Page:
To provide a good reflection of the customized solution - in a simple and comprehensive way, that virtually anybody would be able to understand - we always include an application drawing with your proposal.
The objective of this drawing is to show you exactly what your new monitoring equipment will be doing in your network and how it will interact with your existent gear. Consequently, you'll be able to give us a better feedback and make an informed decision.
Let's take a look at some of these drawings and how they represent real-world situations - you might even find a monitoring solution for you after understanding a similar scenario.
When we discuss your custom monitoring solution, our experts make sure to capture all the details of your present situation. You'll have requirements that need to be met, and we also want to figure it out what kind of pain points you might have.
A pain point is a specific problem that your company might be experiencing. They can be diverse and varied, so you probably are not even aware of your own pain points. That's why we make sure to find them and include a solution in your made-to-order monitoring system.
Finding and solving problems is important along the way, because we focus on putting together the best monitoring solution possible for you. We know that when we create a perfect-fit system for your scenario, we are also generating value for you.
Said that, let's dive into the real-world applications.
We'll start with a fairly simple app drawing.
In this network we just have a NetGuardian DIN and a 0-60VDC d-wire sensor that are monitoring the 48VDC battery string.
Many companies are faced with smaller applications such as this one, where only a few alarm points are needed and a compact unit is critical.
These sites can be very problematic because you can't justify a large RTU (or a physical house for equipment) for small applications. However, you also can't leave essential equipment unmonitored. The key is finding a small form-factor remote with the right capacity.
That's why the NetGuardian DIN is perfect for this application. It's a small, industrial RTU that's designed for these kinds of situations, but is based on the same time-tested design of the higher capacity RTUs, like the NetGuardian 832A.
The NetGuardian DIN features:
8 discrete alarm points
Support for up to 15 d-wire sensors
1 temperature analog channel
Alarm reporting via SNMP v1, v2c, and v3
Notifications via email and text message
It also can be DIN or wall mountable
Keep in mind that, even though some monitoring systems can be quite simple as this one, it's still important to make sure that you're not just looking at a line item that has prices.
We make it a priority that you know that our RTU paired with our sensor is going to do exactly what you're looking for to monitor your battery string.
In the following picture, we can see a T/Mon used as a master station. This T/Mon has the perfect capacity to monitor the three hundred NetGuardian 16A present in this application.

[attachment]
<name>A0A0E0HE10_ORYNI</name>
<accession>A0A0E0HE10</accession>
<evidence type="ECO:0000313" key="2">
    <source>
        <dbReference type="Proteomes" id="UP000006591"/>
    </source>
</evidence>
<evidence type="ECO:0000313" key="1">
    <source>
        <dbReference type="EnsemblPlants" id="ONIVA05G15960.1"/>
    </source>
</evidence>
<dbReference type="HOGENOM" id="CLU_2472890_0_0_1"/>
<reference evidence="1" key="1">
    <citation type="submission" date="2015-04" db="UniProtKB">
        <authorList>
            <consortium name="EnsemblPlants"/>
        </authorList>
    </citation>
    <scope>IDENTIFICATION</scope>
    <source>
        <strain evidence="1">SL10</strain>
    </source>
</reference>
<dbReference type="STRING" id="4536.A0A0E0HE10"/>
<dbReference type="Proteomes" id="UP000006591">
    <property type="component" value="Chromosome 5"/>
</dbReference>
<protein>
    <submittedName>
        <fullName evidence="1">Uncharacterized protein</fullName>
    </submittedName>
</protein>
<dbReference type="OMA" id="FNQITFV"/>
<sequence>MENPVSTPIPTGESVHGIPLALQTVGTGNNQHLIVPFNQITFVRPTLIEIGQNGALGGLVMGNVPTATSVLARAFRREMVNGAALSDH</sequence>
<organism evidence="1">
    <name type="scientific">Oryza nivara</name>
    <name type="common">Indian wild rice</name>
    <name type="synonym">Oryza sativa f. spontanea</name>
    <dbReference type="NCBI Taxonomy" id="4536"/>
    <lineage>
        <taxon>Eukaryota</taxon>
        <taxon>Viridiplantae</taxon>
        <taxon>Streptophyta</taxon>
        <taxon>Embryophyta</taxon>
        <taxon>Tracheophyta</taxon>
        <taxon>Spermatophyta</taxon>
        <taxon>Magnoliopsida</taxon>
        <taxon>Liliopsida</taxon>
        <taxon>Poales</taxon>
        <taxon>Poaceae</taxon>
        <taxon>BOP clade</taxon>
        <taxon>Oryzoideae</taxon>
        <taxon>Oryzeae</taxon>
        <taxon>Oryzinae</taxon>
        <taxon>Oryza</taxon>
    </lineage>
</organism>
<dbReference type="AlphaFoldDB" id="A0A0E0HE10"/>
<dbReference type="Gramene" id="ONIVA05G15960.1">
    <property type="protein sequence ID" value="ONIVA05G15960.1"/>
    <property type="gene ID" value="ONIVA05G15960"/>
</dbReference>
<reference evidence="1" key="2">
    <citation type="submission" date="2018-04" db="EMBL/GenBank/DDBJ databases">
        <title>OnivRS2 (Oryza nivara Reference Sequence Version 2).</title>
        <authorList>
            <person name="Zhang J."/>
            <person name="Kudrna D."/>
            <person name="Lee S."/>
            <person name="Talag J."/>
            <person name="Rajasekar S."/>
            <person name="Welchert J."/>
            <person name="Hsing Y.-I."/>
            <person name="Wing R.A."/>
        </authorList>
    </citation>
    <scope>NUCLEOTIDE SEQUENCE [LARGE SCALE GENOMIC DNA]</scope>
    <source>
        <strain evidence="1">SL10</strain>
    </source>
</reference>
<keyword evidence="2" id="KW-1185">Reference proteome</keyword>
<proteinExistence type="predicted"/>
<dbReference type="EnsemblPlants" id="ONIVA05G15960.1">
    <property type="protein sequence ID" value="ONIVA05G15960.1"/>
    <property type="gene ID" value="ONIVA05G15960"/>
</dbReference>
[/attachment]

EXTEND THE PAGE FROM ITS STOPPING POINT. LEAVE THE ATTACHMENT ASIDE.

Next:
Since this company doesn't have line available at their site, they are using a Cell Modem for the communication between the NetGuardian and the T/Mon. We can also see that there are several d-wire sensors that, at the end of the chain, will be connected to a diesel sensor. This diesel sensor will inform the d-wires about the diesel fuel levels for the generators.
The T/Mon LNX Remote Alarm Monitoring System is a multiprotocol, multifunction network alarm manager designed as a single-platform solution for all monitoring applications. T/Mon collects alarm data from lots of different equipment throughout many manufacturers and protocols.
Its key benefits include:
Multiprotocol, multifunction single-platform solution for all remote alarm monitoring uses.
Alarm monitoring data collection from many different devices and manufacturers.
Supports over 25 protocols including ASCII, DCP, DCPF, DCPX, DNP3, E2A, SNMP, TABS, TBOS, and TL1.
Supports legacy devices and protocols from Badger, Cordell, Granger, Larse, NEC, Pulsecom, and Teltrac.
T/Mon GFX graphical user interface to view alarm on layered geographical maps.
Mobile Web Interface that allows viewing, administration and acknowledging alarms from desktop and cellular devices.
Mediation and forwarding remote alarm monitoring data to different protocols and master of masters.
Plain English alarm descriptions and specific instructions for correcting alarm conditions ensure prompt, effective response to alarms.
Displays network status and alarm information to multiple users connected via LAN, dial-up, or serial connection.
Automatically sends detailed notifications and instructions to repair technicians by cell phone and email.
Manage your monitoring with detailed history, trending, and root cause analysis.
The T/Mon in this scenario will be monitoring the NetGuardian 16A remotes.
The NetGuardian 16A comes standard with 16 user-configurable analog inputs - our highest capacity offering in a single RU (rack unit). You can connect sensors to measure temperature, humidity, wind speed, direction, generator fuel levels, and other quantities without installing multiple RTUs or adding expansions.